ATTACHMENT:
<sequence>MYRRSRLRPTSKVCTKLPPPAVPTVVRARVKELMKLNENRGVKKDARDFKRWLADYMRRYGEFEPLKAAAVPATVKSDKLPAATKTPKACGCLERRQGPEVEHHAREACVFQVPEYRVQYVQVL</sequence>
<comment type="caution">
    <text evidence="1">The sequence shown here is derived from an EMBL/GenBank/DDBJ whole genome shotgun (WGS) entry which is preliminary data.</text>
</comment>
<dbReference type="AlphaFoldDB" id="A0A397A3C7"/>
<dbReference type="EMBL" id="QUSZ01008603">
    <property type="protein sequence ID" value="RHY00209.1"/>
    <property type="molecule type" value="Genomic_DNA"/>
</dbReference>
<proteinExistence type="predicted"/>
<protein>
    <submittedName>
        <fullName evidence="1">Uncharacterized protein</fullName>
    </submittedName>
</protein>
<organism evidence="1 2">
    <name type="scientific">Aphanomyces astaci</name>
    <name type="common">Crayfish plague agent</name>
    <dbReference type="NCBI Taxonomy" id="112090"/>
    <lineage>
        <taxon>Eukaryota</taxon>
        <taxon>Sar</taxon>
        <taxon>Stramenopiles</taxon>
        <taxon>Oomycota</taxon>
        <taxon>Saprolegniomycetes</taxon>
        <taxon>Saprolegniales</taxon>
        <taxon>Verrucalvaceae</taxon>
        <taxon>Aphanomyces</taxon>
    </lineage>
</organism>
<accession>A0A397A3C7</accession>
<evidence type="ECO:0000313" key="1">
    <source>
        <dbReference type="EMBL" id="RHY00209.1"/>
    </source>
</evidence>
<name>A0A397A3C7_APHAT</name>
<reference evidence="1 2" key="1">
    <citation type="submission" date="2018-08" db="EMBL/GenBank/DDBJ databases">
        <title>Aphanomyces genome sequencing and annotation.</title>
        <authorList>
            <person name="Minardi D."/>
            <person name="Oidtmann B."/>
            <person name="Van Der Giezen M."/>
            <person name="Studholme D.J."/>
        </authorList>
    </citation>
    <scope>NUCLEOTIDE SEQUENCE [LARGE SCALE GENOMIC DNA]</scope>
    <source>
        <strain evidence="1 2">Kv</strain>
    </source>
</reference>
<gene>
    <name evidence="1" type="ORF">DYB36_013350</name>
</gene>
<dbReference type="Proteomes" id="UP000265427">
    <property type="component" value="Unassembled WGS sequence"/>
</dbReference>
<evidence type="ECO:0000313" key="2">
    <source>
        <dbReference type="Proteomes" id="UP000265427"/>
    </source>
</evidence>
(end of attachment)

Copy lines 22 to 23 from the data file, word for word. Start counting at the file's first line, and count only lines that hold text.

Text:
        <taxon>Sar</taxon>
        <taxon>Stramenopiles</taxon>